Meet the Vivaldi team in Oslo in 2019



    • I am a keen keyboard user, so the ability to customise keyboard shortcuts for common tasks is the biggest aid to productivity. Instead of remembering obscure defaults like Ctrl F9 or Ctrl F8 for tiling tabs, I use T and Shift+T.
    • Search in Settings soon finds any command or any shortcut that is already assigned to a command.

    0_1544061125348_Tile Shortcuts.png

    However, the best part of using Vivaldi is the Community. If one needs help with fixing any bug, using any feature, or modifying the UI, just ask and someone will usually reply within an hour.

    There's also Vivaldi Mail, Blogs, and the Lounge for those who just want to chat.

    The built-in email client is was what made me start using Opera 5.0, but it was the My Opera community that kept me interested.

    It was the promise of a built-in email client that got me using Vivaldi, but in spite of that still being on the horizon, I am still here every day.



  • First of all, sorry for my poor English, I'm writing from Argentina. I share most of the opinions you wrote about on previous comments, but there's definitely one feature of Vivaldi that stand out from the rest for me, and it's the chance to schedule different themes according to time. So I set it to change to a custom red that "hurts your eyes" at 6pm, so it works as an alert telling me it's time to stop working and start spending more time with family. Guys, give that method a chance, believe me it works! Just stick to that rule for the first week, and after that you'll start noticing how this balance starts bringing benefits in every aspect.
    Thank you, and I'm still waiting for m3.



  • #SwitchtoVivaldi because of the community, the participation that is encouraged. and last but not least: I can put the addressbar on the bottom! 😃



  • Obviously all the customization are the main reason I am using Vivaldi day in and day out. However, I feel like other browsers could one duplicate those features to remain competitive. If that ever happened, the one thing that Vivaldi has that no other browser has, is a tight knit community. Between the active forums, the ambassador program, and of course the annual trips to Olso, no other browser offers these types of features and perks. In a world where huge conglomerates are dominating every industry, there is something to be said about being a part of a tight group that is building something special. Vivaldi is more of a family, than a browser.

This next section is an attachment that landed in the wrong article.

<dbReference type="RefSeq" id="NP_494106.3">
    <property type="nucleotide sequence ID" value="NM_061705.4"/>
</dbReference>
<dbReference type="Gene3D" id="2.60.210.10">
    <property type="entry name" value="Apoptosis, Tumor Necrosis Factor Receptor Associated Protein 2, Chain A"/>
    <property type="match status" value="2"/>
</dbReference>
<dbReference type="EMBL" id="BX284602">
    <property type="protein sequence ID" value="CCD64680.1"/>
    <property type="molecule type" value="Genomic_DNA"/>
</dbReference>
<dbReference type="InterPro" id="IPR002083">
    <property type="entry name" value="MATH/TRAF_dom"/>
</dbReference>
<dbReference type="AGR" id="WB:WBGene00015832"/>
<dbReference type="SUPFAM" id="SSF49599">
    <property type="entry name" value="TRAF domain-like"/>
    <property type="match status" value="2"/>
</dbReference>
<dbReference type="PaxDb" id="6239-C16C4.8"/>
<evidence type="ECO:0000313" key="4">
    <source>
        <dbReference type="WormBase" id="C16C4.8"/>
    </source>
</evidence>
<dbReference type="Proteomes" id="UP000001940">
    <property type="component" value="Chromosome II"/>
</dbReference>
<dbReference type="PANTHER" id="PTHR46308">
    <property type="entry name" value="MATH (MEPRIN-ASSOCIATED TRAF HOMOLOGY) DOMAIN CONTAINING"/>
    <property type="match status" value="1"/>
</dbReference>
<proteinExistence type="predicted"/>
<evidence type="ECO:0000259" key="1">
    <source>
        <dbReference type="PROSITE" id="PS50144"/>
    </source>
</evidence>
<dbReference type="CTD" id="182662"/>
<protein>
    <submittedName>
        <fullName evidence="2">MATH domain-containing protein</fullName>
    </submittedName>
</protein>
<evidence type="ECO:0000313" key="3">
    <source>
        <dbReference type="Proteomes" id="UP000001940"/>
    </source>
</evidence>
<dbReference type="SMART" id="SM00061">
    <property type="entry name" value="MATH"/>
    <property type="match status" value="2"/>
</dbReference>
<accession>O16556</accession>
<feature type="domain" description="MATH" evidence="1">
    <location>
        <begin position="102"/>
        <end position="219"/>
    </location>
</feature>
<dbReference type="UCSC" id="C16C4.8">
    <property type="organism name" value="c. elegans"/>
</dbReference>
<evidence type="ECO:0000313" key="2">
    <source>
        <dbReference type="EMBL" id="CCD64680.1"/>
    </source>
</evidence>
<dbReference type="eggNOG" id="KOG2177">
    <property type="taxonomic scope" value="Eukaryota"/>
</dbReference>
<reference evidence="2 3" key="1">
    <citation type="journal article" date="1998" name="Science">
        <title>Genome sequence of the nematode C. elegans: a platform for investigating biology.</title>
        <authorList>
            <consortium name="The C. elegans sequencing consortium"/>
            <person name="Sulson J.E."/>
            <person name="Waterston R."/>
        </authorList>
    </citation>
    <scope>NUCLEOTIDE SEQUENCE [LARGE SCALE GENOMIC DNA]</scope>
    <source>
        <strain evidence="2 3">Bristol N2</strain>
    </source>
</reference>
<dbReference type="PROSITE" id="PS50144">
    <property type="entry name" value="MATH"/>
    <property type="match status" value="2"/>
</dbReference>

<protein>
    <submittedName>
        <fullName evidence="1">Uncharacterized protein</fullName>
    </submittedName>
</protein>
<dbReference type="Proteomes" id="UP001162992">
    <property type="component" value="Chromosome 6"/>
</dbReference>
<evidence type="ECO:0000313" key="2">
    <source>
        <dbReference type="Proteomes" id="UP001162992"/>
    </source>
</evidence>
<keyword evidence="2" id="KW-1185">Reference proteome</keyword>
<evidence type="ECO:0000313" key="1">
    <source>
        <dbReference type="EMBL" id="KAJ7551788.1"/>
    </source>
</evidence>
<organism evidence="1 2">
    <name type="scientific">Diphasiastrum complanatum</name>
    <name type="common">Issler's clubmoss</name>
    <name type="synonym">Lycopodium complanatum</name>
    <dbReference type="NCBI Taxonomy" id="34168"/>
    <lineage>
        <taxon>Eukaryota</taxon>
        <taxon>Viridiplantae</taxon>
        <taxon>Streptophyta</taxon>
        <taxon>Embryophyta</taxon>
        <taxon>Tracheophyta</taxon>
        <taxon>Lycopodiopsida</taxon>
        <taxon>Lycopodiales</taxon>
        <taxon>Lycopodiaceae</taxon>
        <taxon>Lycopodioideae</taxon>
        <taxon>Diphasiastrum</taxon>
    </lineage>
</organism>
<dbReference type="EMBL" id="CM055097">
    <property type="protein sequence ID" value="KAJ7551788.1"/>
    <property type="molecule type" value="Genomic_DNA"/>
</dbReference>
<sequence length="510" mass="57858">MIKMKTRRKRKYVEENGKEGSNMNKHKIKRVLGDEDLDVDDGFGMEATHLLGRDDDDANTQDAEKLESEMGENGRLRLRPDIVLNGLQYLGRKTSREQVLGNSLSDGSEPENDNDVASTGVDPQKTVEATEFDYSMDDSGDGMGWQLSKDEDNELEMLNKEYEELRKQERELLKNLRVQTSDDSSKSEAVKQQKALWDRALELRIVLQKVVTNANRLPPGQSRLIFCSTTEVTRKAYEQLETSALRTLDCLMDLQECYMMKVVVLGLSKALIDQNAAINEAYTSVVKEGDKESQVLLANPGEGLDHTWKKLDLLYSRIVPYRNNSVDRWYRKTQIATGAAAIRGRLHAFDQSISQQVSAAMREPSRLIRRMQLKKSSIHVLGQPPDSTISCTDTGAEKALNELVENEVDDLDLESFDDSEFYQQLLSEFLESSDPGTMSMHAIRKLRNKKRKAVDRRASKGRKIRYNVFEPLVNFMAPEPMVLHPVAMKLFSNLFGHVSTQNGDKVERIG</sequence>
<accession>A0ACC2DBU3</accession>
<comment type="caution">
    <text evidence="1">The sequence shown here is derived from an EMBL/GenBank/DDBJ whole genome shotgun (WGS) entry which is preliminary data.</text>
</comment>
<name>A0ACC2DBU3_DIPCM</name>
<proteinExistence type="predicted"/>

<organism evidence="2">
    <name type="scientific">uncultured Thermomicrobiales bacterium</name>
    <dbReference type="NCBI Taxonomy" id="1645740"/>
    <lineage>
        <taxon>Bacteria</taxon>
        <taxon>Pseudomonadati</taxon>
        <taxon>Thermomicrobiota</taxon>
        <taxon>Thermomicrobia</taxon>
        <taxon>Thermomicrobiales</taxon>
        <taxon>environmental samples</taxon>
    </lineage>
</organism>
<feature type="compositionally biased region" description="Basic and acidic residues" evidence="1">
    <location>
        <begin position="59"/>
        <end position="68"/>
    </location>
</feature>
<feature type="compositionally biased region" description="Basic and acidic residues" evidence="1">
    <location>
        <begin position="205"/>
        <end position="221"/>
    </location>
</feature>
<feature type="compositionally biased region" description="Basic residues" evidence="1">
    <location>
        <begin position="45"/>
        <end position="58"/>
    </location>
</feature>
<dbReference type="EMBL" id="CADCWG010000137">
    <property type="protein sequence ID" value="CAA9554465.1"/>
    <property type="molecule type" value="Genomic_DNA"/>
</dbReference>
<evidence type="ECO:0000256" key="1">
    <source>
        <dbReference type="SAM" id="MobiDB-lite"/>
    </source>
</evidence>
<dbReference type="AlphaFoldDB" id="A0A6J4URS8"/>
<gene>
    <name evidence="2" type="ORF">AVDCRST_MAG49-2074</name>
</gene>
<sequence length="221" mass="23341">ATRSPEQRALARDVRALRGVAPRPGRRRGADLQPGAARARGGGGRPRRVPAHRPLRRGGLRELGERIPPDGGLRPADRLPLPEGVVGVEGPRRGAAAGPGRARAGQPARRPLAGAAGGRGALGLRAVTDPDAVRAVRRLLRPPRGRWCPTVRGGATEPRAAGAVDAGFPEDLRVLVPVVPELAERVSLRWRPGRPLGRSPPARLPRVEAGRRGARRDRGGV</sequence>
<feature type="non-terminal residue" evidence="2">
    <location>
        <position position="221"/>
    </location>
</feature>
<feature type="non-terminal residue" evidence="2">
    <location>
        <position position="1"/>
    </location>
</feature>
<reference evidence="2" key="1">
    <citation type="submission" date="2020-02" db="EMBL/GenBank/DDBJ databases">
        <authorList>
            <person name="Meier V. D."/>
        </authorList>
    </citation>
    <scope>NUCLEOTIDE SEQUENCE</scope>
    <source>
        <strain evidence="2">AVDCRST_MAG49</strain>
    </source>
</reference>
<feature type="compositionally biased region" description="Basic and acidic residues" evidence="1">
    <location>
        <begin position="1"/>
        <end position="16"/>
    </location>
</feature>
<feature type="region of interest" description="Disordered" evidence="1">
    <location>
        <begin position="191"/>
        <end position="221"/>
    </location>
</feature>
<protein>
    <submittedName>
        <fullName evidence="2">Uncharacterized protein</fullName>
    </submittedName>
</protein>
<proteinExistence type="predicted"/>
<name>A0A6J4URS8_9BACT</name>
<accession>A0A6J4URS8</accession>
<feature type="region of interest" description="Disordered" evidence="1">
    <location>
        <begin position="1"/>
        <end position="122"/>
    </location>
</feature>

• Mouse gestures by far the number one, I use them all the time. Customization in general a good second. And Hue light system integration, just because you can.



  • I have been using Vivaldi since it was first available, but not continuously, there have been times when I gave up. But, I returned every time you came up with a new version, so we had an "Off and On" relationship for a while. Now, Vivaldi is everything that I need or can think of and now we are "Going Steady". Obviously, there are a lot of people around the world who feel the same judging by the responses given to this blog. I don't have the imagination that your team has, so can't offer you any suggestions, though I am sure that your team will continue to think of and add. I in return will happily use them all. Thanks for all your work and please keep it up,



  • I've been obsessed with web browsers for decades, they have always drawn me as windows to curiosity. I used to sneak Opera into my school on a floppy disc and I created a network of friends by sharing that secret.

    Curiosity and the web browser has driven my career. View Source allowed me to reverse engineer the web, and my first job was web dev for an ISP. I moved on to Navy cryptology, then came back to web development professionally before moving on to chief technologist in the auto marketing industry. My team knows I love Vivaldi, because it appears in half the blog posts I write.

    So much of my world - personal as well as professional - lives within the web browser by necessity. It is by choice that it's Vivaldi, because no browser is more customizable, nuanced or cared for by its developers. There are many web browsers, but Vivaldi is mine.



  • Without a date the Speed Dial. Yes, i know it has been copied by everyone else but Opera got there first(at least in the best executed way) and Vivaldi follows that noble tradition. You can customise them by theme, so I can quickly find all my accounts and get down the gas meter readings, or return to shopping websites, and it all plays so nicely in Linux. What's not to love about Vivalidi now!



  • I'd love to say it's the commitment for privacy, but I guess that is not really sufficient, since other browsers show a similar approach. I will therefore add that I really like Vivaldi for the determination to implement the features a power user needs, and for always being innovative while doing so.



  • For me there is not a single big reason to use Vivaldi, there are many small things that add up. Sometimes I have 2 Pdf documents I have to look at at the same time, so being able to split the window and show two websites is amazing. I also always have a lot of tabs open (114 atm - looked it up using the "window" pane), I always keep them thinking I might need them at some point, which I usually dont, but if I do, i just press F2 and search them. One feature I use a lot too is Gestures, mostly to go back or close a tab - its way faster. There are a lot more things, most of which I probably dont even think about and I can be sure that the dev team will keep on adding new ones and improving upon existing ones



  • Customization of course. One of the rare browsers catering for "power users" and having the guts to go against the trends is admirable.